It’s that time of year again, when people start smiling a little more as the days get darker. But why settle for another pair of socks when you can appeal to your adventurous friend’s thirsty side? All of these products fit perfectly into a stocking, or hey, why not just because?
(Side Note: if you insist on giving socks, we at Mountain Life swear by Darn Tough. Lifetime warranty, and the name is pretty darn accurate.)
Coffee is one of, if not the most consumed beverages on Earth. We all know someone that “literally can’t function” without their morning caffeine hit. The Handpresso brings it to the next level. A freshly brewed espresso is a treat that only improves with a view. Throw this baby in your backpack and watch the sunrise at the summit over a steaming coffee. Seriously. There’s a whole section on their site demonstrating where the Handpresso has been.
If the aforementioned coffee fiend is your boss, maybe it’s worth investing for the holiday season. Available at handpresso.ca.
Hydro Flask 64oz Water Bottle/Beer Growler, $54.99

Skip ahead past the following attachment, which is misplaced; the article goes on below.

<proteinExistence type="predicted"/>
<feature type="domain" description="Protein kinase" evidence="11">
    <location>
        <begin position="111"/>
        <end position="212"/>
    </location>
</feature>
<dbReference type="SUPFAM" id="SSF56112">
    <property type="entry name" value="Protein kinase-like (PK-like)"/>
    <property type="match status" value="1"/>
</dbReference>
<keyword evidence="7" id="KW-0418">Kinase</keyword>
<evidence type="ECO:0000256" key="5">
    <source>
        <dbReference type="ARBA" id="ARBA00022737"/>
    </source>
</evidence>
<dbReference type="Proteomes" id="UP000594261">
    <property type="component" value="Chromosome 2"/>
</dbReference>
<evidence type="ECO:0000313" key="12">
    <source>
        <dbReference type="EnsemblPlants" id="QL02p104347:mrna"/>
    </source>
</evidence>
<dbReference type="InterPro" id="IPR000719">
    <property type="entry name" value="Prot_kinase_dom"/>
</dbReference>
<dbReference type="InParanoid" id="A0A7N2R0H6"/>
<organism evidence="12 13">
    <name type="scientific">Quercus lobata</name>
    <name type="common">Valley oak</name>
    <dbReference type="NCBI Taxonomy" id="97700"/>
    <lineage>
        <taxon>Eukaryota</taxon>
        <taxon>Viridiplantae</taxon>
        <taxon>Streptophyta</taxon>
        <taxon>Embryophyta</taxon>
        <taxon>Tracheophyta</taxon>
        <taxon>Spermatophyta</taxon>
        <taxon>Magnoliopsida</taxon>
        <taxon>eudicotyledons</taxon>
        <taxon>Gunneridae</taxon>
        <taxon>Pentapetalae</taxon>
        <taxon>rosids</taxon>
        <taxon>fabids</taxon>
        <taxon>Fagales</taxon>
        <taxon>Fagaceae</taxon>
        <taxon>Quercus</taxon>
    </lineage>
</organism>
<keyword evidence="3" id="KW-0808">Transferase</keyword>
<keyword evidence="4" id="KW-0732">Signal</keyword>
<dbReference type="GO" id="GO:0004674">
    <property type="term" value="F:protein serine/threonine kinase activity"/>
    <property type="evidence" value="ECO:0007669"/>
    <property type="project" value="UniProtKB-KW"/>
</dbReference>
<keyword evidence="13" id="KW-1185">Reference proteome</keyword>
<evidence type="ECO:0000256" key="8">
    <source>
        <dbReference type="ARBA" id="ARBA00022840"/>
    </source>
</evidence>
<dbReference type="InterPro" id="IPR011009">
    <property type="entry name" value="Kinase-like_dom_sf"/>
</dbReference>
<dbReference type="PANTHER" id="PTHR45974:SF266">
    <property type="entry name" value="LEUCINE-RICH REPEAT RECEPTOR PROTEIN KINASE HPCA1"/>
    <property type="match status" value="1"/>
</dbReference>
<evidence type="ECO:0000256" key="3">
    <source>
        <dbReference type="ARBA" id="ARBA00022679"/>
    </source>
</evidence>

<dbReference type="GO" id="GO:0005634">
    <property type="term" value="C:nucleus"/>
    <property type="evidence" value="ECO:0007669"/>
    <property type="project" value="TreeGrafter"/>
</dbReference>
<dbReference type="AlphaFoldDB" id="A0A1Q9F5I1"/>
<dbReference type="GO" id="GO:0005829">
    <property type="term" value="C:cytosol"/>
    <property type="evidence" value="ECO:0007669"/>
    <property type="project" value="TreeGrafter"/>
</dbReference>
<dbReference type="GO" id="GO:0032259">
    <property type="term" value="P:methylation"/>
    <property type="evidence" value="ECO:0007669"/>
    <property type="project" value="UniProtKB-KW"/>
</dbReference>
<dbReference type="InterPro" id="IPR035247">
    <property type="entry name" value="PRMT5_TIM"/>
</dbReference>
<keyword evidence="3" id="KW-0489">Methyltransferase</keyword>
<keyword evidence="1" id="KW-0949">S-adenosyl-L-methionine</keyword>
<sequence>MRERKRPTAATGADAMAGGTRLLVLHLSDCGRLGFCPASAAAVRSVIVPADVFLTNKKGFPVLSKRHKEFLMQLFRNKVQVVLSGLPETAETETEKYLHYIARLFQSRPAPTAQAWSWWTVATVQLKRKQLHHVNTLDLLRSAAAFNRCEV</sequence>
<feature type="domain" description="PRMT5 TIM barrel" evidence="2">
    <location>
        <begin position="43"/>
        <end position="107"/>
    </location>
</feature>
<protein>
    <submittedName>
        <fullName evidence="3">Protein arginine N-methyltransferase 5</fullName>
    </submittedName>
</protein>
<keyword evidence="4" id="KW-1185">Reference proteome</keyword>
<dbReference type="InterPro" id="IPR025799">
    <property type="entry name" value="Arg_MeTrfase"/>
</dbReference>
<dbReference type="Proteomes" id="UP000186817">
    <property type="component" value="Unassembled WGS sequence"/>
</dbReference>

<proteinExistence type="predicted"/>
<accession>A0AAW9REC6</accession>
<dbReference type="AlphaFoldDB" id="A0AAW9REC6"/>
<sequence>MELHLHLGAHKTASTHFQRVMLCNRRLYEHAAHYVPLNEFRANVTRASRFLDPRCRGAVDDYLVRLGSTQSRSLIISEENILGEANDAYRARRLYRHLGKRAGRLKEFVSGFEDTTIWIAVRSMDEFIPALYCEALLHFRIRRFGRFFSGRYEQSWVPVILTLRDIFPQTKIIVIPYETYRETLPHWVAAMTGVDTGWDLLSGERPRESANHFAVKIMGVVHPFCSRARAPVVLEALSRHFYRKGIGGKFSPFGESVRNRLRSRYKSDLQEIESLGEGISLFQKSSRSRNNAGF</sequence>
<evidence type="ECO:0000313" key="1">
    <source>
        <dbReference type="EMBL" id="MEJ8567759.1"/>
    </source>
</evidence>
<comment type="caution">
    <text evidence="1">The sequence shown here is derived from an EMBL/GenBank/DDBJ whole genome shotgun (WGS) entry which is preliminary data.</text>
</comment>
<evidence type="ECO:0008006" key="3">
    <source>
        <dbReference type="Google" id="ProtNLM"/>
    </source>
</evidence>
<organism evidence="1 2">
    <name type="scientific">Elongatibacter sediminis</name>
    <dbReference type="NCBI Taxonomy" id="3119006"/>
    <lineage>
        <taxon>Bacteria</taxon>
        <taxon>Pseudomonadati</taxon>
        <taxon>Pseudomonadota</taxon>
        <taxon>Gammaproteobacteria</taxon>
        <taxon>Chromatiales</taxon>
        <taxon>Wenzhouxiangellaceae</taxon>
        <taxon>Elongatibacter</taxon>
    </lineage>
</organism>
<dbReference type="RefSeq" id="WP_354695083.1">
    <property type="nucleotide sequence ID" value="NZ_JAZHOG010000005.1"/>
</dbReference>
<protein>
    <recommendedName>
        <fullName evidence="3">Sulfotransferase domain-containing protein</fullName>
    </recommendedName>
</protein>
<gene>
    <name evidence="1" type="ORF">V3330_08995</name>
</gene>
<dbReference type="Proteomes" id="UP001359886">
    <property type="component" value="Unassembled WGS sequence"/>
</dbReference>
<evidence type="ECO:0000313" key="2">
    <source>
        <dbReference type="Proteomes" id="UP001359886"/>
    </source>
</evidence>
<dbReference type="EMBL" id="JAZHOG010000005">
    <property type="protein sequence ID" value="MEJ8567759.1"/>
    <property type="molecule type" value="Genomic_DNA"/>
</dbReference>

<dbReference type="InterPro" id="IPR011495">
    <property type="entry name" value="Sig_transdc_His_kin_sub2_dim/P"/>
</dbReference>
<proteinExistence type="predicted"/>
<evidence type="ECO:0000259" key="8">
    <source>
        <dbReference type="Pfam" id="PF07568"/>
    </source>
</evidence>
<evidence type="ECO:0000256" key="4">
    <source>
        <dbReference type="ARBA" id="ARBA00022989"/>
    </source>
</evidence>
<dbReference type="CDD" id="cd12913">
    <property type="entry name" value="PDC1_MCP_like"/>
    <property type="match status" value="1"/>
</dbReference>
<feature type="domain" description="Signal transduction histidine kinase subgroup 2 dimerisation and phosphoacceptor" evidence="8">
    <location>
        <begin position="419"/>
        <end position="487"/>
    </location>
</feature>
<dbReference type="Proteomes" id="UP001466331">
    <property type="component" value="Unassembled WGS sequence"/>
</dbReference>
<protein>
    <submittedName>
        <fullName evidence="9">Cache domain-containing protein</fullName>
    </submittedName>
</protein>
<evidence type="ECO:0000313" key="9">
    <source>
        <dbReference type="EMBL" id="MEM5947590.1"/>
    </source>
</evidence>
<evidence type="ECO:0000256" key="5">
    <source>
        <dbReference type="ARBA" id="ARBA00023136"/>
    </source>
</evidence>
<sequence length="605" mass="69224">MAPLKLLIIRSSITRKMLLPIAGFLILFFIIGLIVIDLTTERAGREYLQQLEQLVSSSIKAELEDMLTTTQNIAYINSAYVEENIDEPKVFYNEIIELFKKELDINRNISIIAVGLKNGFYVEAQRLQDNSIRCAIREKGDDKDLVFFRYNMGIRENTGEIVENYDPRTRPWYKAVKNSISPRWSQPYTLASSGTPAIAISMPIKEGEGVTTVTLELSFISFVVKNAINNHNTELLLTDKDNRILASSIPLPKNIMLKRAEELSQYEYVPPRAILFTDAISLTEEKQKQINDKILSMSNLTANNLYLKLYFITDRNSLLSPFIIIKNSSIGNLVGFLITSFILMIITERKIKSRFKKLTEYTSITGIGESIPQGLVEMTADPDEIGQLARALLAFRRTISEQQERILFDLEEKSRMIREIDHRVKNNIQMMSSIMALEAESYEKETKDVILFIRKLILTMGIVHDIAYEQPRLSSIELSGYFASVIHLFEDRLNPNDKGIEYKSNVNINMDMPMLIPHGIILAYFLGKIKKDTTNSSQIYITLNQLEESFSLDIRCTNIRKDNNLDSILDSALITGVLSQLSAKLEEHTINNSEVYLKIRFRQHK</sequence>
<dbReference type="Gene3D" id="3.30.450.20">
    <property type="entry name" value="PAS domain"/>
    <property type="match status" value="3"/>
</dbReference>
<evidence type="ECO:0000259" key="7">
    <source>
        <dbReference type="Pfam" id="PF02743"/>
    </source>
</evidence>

Anyone who’s been caught short can tell you: water is key to any time spent outside. Fluids lost through sweat or breathing need to be replaced faster than you sometimes think, and there are few things worse than finishing a measly 500ml bottle of water an hour away from base camp. Keeps hot drinks hot for 12 hours, and cold drinks cold for an astonishing 24 hours! And hey – it’s Growler sized. It doesn’t have to be water in there… hydroflask.com.
The cheapest entry on our list, but could well be the matter of life and death. In fact, it has been. Originally used in developing countries to create drinkable water where previously there was none, this handy piece of kit is worth stashing in the bottom of your day pack in case something goes horribly wrong. The movie 127 Hours was an accident after all. Suppose you’re out there longer than expected, the LifeStraw will step up your wilderness game. And, on a more practical, less cataclysmic level, the LifeStraw weighs a hell of a lot less than 1000L of water – its treatment capacity. Available, amongst other sites, at mec.ca.